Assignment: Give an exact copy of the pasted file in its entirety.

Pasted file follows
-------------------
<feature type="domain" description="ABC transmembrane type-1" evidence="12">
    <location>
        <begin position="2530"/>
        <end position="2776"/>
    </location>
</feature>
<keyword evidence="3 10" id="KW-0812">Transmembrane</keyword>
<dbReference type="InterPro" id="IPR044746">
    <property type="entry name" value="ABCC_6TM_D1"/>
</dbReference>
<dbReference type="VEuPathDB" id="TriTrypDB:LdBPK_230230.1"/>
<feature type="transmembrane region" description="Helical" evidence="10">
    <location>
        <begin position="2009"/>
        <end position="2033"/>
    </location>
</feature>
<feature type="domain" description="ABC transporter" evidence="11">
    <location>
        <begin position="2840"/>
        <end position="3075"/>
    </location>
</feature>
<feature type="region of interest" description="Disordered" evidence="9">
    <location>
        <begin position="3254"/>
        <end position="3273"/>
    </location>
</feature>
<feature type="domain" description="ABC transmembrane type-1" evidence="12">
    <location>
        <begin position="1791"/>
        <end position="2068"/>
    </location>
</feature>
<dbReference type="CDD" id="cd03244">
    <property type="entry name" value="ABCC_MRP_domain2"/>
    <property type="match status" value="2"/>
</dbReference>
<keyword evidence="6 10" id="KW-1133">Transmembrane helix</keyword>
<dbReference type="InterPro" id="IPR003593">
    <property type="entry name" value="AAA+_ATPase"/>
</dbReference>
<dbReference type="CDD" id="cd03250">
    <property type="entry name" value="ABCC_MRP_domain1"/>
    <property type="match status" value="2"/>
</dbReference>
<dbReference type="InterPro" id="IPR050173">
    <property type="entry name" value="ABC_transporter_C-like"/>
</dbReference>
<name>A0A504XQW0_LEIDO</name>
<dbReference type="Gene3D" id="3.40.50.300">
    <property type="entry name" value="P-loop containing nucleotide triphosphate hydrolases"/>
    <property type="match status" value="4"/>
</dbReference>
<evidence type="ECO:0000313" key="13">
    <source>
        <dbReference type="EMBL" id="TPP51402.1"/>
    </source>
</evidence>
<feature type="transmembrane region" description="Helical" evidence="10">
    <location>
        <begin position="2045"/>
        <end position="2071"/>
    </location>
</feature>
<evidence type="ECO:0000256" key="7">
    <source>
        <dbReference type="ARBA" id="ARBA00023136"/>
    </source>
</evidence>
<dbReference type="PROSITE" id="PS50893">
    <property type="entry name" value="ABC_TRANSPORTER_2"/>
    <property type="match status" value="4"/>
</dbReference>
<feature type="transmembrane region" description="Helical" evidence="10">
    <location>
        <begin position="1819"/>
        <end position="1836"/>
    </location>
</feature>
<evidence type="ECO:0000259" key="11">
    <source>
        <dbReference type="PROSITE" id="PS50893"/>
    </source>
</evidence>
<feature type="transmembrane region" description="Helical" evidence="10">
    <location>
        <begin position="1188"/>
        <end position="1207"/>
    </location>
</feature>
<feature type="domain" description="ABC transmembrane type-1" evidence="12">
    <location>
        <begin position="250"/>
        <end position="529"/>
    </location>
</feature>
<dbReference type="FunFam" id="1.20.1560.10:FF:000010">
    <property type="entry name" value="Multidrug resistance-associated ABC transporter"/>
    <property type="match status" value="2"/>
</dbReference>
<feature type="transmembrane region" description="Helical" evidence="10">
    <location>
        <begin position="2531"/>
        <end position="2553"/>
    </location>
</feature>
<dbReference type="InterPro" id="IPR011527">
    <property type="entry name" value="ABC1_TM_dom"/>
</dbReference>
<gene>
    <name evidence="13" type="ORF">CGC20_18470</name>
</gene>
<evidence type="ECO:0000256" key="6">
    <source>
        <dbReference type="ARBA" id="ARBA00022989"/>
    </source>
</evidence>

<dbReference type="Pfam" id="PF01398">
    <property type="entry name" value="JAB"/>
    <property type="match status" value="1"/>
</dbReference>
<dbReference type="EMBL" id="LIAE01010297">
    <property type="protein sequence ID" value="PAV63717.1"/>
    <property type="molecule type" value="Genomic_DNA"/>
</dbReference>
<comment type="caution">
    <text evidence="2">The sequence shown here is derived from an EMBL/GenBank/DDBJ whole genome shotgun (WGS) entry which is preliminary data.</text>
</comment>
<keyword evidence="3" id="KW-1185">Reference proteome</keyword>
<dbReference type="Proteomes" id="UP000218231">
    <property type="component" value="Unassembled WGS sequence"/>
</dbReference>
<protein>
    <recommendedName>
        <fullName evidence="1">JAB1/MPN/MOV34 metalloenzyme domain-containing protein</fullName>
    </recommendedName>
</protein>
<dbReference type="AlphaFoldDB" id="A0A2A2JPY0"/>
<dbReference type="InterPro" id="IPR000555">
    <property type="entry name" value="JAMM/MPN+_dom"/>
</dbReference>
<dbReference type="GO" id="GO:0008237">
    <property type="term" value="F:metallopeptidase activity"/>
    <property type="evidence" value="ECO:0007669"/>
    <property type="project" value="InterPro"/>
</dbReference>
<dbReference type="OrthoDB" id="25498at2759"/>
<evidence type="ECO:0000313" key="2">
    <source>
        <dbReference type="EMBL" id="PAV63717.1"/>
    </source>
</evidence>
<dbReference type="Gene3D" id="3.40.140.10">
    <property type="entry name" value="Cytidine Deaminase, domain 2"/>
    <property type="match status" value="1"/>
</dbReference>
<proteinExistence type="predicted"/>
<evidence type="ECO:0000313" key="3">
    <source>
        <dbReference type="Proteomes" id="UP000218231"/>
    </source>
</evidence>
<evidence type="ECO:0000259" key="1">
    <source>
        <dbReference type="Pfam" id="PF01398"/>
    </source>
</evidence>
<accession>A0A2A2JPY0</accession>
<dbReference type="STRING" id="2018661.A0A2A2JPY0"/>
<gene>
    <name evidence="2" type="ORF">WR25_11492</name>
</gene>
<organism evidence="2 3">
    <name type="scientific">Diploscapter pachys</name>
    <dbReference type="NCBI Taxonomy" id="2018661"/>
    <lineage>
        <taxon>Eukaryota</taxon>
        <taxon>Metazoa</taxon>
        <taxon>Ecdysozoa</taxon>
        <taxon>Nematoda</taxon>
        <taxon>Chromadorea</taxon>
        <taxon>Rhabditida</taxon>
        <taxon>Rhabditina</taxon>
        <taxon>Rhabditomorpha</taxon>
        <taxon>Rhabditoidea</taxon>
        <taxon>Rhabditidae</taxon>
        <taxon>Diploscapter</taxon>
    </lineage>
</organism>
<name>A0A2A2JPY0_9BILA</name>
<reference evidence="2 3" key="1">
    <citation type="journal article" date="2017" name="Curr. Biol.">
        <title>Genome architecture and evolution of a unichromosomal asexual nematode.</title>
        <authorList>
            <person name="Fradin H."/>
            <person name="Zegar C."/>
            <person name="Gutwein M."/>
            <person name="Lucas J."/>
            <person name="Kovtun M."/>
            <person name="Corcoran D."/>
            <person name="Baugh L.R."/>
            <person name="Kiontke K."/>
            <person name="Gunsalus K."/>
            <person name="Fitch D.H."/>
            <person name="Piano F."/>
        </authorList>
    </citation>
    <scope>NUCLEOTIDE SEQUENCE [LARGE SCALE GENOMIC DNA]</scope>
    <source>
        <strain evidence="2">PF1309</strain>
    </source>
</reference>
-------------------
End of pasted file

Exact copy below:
<feature type="domain" description="ABC transmembrane type-1" evidence="12">
    <location>
        <begin position="2530"/>
        <end position="2776"/>
    </location>
</feature>
<keyword evidence="3 10" id="KW-0812">Transmembrane</keyword>
<dbReference type="InterPro" id="IPR044746">
    <property type="entry name" value="ABCC_6TM_D1"/>
</dbReference>
<dbReference type="VEuPathDB" id="TriTrypDB:LdBPK_230230.1"/>
<feature type="transmembrane region" description="Helical" evidence="10">
    <location>
        <begin position="2009"/>
        <end position="2033"/>
    </location>
</feature>
<feature type="domain" description="ABC transporter" evidence="11">
    <location>
        <begin position="2840"/>
        <end position="3075"/>
    </location>
</feature>
<feature type="region of interest" description="Disordered" evidence="9">
    <location>
        <begin position="3254"/>
        <end position="3273"/>
    </location>
</feature>
<feature type="domain" description="ABC transmembrane type-1" evidence="12">
    <location>
        <begin position="1791"/>
        <end position="2068"/>
    </location>
</feature>
<dbReference type="CDD" id="cd03244">
    <property type="entry name" value="ABCC_MRP_domain2"/>
    <property type="match status" value="2"/>
</dbReference>
<keyword evidence="6 10" id="KW-1133">Transmembrane helix</keyword>
<dbReference type="InterPro" id="IPR003593">
    <property type="entry name" value="AAA+_ATPase"/>
</dbReference>
<dbReference type="CDD" id="cd03250">
    <property type="entry name" value="ABCC_MRP_domain1"/>
    <property type="match status" value="2"/>
</dbReference>
<dbReference type="InterPro" id="IPR050173">
    <property type="entry name" value="ABC_transporter_C-like"/>
</dbReference>
<name>A0A504XQW0_LEIDO</name>
<dbReference type="Gene3D" id="3.40.50.300">
    <property type="entry name" value="P-loop containing nucleotide triphosphate hydrolases"/>
    <property type="match status" value="4"/>
</dbReference>
<evidence type="ECO:0000313" key="13">
    <source>
        <dbReference type="EMBL" id="TPP51402.1"/>
    </source>
</evidence>
<feature type="transmembrane region" description="Helical" evidence="10">
    <location>
        <begin position="2045"/>
        <end position="2071"/>
    </location>
</feature>
<evidence type="ECO:0000256" key="7">
    <source>
        <dbReference type="ARBA" id="ARBA00023136"/>
    </source>
</evidence>
<dbReference type="PROSITE" id="PS50893">
    <property type="entry name" value="ABC_TRANSPORTER_2"/>
    <property type="match status" value="4"/>
</dbReference>
<feature type="transmembrane region" description="Helical" evidence="10">
    <location>
        <begin position="1819"/>
        <end position="1836"/>
    </location>
</feature>
<evidence type="ECO:0000259" key="11">
    <source>
        <dbReference type="PROSITE" id="PS50893"/>
    </source>
</evidence>
<feature type="transmembrane region" description="Helical" evidence="10">
    <location>
        <begin position="1188"/>
        <end position="1207"/>
    </location>
</feature>
<feature type="domain" description="ABC transmembrane type-1" evidence="12">
    <location>
        <begin position="250"/>
        <end position="529"/>
    </location>
</feature>
<dbReference type="FunFam" id="1.20.1560.10:FF:000010">
    <property type="entry name" value="Multidrug resistance-associated ABC transporter"/>
    <property type="match status" value="2"/>
</dbReference>
<feature type="transmembrane region" description="Helical" evidence="10">
    <location>
        <begin position="2531"/>
        <end position="2553"/>
    </location>
</feature>
<dbReference type="InterPro" id="IPR011527">
    <property type="entry name" value="ABC1_TM_dom"/>
</dbReference>
<gene>
    <name evidence="13" type="ORF">CGC20_18470</name>
</gene>
<evidence type="ECO:0000256" key="6">
    <source>
        <dbReference type="ARBA" id="ARBA00022989"/>
    </source>
</evidence>

<dbReference type="Pfam" id="PF01398">
    <property type="entry name" value="JAB"/>
    <property type="match status" value="1"/>
</dbReference>
<dbReference type="EMBL" id="LIAE01010297">
    <property type="protein sequence ID" value="PAV63717.1"/>
    <property type="molecule type" value="Genomic_DNA"/>
</dbReference>
<comment type="caution">
    <text evidence="2">The sequence shown here is derived from an EMBL/GenBank/DDBJ whole genome shotgun (WGS) entry which is preliminary data.</text>
</comment>
<keyword evidence="3" id="KW-1185">Reference proteome</keyword>
<dbReference type="Proteomes" id="UP000218231">
    <property type="component" value="Unassembled WGS sequence"/>
</dbReference>
<protein>
    <recommendedName>
        <fullName evidence="1">JAB1/MPN/MOV34 metalloenzyme domain-containing protein</fullName>
    </recommendedName>
</protein>
<dbReference type="AlphaFoldDB" id="A0A2A2JPY0"/>
<dbReference type="InterPro" id="IPR000555">
    <property type="entry name" value="JAMM/MPN+_dom"/>
</dbReference>
<dbReference type="GO" id="GO:0008237">
    <property type="term" value="F:metallopeptidase activity"/>
    <property type="evidence" value="ECO:0007669"/>
    <property type="project" value="InterPro"/>
</dbReference>
<dbReference type="OrthoDB" id="25498at2759"/>
<evidence type="ECO:0000313" key="2">
    <source>
        <dbReference type="EMBL" id="PAV63717.1"/>
    </source>
</evidence>
<dbReference type="Gene3D" id="3.40.140.10">
    <property type="entry name" value="Cytidine Deaminase, domain 2"/>
    <property type="match status" value="1"/>
</dbReference>
<proteinExistence type="predicted"/>
<evidence type="ECO:0000313" key="3">
    <source>
        <dbReference type="Proteomes" id="UP000218231"/>
    </source>
</evidence>
<evidence type="ECO:0000259" key="1">
    <source>
        <dbReference type="Pfam" id="PF01398"/>
    </source>
</evidence>
<accession>A0A2A2JPY0</accession>
<dbReference type="STRING" id="2018661.A0A2A2JPY0"/>
<gene>
    <name evidence="2" type="ORF">WR25_11492</name>
</gene>
<organism evidence="2 3">
    <name type="scientific">Diploscapter pachys</name>
    <dbReference type="NCBI Taxonomy" id="2018661"/>
    <lineage>
        <taxon>Eukaryota</taxon>
        <taxon>Metazoa</taxon>
        <taxon>Ecdysozoa</taxon>
        <taxon>Nematoda</taxon>
        <taxon>Chromadorea</taxon>
        <taxon>Rhabditida</taxon>
        <taxon>Rhabditina</taxon>
        <taxon>Rhabditomorpha</taxon>
        <taxon>Rhabditoidea</taxon>
        <taxon>Rhabditidae</taxon>
        <taxon>Diploscapter</taxon>
    </lineage>
</organism>
<name>A0A2A2JPY0_9BILA</name>
<reference evidence="2 3" key="1">
    <citation type="journal article" date="2017" name="Curr. Biol.">
        <title>Genome architecture and evolution of a unichromosomal asexual nematode.</title>
        <authorList>
            <person name="Fradin H."/>
            <person name="Zegar C."/>
            <person name="Gutwein M."/>
            <person name="Lucas J."/>
            <person name="Kovtun M."/>
            <person name="Corcoran D."/>
            <person name="Baugh L.R."/>
            <person name="Kiontke K."/>
            <person name="Gunsalus K."/>
            <person name="Fitch D.H."/>
            <person name="Piano F."/>
        </authorList>
    </citation>
    <scope>NUCLEOTIDE SEQUENCE [LARGE SCALE GENOMIC DNA]</scope>
    <source>
        <strain evidence="2">PF1309</strain>
    </source>
</reference>